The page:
Word of the fortnight: Pyrexia

Probably the commonest reason I see children in the surgery is due to high temperatures, and PYREXIA is the medical term for a temperature or fever.
The question I’m most frequently asked by parents is: When do I need to worry about a temperature?

Medically we define a temperature as being anything over 37.5oC (or 99.5F if you are that way inclined). Most parents become increasingly concerned about their child as the temperature rises, yet doctors place far less emphasis on the actual number the temperature reaches. As a general rule it is only in babes where the value of the temperature is of real significance. In babies less than 6 months old, temperatures over 39oC (or over 38oC in under 3 month olds) may be related to more serious infections. But otherwise, in older children the level of temperature doesn’t appear to correlate to the seriousness of the infection. Temperatures above 41.5oC are extremely rare and are usually due to a problem with the body’s own temperature self-regulation, rather than an infection.

Rather than relying solely on temperature, Doctors are far more concerned about other features which can suggest more a more serious underlying illness or infection. When examining your child the Doctor will check heart and breathing rate, as well as looking for any signs of dehydration or issues with circulation. All of these factors are immensely useful in establishing whether you child has a serious infection that requires antibiotics or even a visit to hospital, or something more minor.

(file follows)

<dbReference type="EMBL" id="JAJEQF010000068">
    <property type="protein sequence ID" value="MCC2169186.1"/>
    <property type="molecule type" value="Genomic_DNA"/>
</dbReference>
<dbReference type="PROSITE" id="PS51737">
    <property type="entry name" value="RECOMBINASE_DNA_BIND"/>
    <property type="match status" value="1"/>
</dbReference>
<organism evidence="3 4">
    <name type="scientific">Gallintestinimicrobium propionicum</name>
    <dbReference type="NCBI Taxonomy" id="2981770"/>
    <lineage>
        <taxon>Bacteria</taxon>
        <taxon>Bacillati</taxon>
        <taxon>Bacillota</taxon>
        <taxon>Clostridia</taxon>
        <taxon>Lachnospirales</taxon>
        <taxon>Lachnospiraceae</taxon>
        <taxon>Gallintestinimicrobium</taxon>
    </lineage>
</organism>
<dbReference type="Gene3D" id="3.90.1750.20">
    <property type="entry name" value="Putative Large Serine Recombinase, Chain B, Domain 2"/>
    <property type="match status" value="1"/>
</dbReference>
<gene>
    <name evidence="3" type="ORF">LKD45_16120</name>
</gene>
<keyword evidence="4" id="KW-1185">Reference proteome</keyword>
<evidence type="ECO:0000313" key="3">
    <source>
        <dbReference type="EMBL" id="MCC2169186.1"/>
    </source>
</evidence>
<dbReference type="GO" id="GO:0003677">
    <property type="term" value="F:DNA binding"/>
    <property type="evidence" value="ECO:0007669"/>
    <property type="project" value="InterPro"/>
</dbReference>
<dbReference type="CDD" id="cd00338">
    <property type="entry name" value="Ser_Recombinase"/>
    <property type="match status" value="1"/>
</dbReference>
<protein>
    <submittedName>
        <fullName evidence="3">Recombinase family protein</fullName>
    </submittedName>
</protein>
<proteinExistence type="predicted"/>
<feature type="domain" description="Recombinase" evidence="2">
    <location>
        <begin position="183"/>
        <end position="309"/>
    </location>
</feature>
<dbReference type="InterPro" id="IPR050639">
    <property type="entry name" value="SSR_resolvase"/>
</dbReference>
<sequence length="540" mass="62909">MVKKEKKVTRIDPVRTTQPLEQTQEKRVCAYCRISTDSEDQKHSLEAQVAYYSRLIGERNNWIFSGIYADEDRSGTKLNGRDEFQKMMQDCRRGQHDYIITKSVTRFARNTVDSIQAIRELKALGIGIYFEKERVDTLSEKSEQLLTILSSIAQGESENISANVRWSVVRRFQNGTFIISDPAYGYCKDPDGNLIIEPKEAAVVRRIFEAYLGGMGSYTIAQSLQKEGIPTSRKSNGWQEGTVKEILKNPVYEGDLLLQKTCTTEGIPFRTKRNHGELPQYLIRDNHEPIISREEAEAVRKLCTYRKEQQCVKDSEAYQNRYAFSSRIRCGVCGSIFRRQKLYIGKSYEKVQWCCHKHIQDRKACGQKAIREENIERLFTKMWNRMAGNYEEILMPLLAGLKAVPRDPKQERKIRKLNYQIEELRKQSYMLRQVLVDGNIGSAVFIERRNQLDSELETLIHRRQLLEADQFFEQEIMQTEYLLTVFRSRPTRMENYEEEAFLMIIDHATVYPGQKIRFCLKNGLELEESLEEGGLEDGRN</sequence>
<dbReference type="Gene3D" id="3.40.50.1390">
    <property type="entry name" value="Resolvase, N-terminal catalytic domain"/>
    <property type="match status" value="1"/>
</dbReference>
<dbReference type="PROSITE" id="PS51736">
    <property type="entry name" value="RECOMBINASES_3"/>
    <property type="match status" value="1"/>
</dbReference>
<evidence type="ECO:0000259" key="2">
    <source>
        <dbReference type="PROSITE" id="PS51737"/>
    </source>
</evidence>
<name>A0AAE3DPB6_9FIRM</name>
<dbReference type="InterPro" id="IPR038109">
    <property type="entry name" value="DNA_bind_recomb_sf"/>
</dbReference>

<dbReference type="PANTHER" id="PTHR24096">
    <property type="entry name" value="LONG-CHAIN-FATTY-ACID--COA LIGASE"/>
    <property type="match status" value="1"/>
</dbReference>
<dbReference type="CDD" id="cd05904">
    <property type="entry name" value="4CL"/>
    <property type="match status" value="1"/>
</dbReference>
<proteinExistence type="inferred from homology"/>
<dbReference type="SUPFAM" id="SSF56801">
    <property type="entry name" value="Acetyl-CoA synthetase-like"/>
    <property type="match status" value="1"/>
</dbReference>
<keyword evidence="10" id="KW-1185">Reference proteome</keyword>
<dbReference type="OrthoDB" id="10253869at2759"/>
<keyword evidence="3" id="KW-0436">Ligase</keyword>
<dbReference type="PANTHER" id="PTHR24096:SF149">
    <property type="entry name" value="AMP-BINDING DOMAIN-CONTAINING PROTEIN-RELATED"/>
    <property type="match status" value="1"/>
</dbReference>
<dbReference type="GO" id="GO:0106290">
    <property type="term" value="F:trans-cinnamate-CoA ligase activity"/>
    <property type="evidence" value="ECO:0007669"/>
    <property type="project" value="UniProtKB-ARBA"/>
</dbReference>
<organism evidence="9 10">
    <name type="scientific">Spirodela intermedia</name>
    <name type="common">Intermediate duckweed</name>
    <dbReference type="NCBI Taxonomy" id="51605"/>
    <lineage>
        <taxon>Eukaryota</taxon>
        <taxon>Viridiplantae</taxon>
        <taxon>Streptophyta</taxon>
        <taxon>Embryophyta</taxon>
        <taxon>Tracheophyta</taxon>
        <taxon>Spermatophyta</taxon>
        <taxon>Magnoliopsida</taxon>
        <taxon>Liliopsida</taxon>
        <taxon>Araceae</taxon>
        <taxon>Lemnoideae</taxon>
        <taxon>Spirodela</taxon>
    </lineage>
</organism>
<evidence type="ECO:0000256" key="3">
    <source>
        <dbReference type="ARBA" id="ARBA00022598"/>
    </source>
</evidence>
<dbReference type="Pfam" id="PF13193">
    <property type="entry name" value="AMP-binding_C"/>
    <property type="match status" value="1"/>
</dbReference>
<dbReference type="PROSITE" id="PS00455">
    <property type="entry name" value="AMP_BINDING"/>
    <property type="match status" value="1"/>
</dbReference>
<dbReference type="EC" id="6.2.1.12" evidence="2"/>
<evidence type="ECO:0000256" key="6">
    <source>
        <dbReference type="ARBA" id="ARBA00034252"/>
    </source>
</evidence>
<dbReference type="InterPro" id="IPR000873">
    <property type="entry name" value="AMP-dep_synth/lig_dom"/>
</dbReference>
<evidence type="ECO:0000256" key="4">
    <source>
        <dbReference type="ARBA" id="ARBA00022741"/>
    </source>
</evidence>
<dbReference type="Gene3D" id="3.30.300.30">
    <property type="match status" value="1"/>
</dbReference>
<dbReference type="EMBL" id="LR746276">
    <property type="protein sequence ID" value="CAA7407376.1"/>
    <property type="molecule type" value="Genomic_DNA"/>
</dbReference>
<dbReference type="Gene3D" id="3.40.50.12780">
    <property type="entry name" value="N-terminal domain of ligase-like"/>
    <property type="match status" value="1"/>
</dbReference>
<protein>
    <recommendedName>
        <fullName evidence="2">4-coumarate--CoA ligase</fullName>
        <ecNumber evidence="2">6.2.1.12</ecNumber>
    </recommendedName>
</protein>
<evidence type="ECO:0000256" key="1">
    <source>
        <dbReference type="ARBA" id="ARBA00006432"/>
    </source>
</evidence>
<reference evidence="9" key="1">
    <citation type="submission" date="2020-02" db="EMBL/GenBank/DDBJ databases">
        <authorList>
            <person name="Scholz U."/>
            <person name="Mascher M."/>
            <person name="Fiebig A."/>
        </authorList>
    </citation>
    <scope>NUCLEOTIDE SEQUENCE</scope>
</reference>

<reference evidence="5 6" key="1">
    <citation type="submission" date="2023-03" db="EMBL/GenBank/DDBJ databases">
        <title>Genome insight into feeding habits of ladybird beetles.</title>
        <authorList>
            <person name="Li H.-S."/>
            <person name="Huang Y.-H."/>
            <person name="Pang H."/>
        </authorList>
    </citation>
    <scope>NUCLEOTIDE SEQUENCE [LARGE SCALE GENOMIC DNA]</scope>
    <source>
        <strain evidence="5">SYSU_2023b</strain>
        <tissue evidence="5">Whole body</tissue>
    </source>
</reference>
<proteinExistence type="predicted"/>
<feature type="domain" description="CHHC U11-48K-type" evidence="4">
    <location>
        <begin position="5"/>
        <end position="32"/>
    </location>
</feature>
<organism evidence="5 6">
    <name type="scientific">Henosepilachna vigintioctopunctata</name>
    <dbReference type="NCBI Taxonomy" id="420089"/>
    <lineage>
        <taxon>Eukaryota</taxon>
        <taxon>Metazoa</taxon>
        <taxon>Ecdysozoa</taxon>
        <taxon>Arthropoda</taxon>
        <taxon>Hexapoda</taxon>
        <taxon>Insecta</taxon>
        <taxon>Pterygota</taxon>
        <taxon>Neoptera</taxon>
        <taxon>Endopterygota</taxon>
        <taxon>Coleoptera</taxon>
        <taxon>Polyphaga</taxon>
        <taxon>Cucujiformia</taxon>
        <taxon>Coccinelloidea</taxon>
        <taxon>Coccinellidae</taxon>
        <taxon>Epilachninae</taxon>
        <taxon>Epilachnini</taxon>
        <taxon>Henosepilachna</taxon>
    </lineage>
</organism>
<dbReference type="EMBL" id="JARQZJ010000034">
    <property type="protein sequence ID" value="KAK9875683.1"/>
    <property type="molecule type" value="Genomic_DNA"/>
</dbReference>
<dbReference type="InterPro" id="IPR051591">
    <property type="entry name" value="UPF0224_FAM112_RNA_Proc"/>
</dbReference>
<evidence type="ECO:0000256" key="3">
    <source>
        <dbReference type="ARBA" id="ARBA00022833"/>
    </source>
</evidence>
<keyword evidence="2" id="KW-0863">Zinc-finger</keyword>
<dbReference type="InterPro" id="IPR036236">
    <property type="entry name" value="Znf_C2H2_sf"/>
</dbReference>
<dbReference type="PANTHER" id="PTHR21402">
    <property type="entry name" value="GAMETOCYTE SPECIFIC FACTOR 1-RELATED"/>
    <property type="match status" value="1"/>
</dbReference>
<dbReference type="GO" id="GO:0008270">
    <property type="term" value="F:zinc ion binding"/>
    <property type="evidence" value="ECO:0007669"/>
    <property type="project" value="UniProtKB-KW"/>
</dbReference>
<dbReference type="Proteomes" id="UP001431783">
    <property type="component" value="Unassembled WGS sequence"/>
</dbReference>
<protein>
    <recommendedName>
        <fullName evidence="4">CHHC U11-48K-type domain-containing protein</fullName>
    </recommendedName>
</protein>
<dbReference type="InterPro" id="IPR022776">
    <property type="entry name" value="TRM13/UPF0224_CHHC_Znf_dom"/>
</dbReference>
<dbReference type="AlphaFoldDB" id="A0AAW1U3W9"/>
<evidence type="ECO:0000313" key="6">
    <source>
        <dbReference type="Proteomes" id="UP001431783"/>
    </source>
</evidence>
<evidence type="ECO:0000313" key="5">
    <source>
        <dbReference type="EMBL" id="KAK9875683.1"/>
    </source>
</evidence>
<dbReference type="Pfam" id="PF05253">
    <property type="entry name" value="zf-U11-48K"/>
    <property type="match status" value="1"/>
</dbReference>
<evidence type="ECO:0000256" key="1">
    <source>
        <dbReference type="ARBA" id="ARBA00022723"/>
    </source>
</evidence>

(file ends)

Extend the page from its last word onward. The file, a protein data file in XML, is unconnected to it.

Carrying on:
I’m sure you are all very aware of liquid paracetamol (which I’ve already waxed lyrical about in more than one previous post!) and no doubt have a bottle or two in a cupboard somewhere. Current advice to parents with a hot and feverish child is to use paracetamol or ibuprofen on a regular basis to control the temperature. If this isn’t sufficient, it is entirely appropriate to give both medicines alternately over the course of the day – this can help regulate temperature more evenly and avoid ‘spikes’ of high temperatures whilst you are waiting to give the next dose. Fluids are also really important so don’t forget to offer them lots to drink (or bottles/breast milk as appropriate).

There is good current advice for parents from the NHS website regarding caring for a child with a temperature, whichcalopol is worth a peek.

My extra top tips would be:
• Don’t worry too much about the exact level of temperature in you child, unless they are under 1 year old.
• Offer lots of regular fluids
• Give paracetamol and/or ibuprofen regularly
• If the temperature fails to settle following both of the above, seek medical advice
• See your doctor promptly if you are concerned about your child’s overall health or they have been unwell for more than 5 days
• Invest in a good reliable thermometer


One response

  1. I recommend digital tympanic thermometer as easy to use and accurate. You have to shell out £30 but worth every penny as you know reading is accurate


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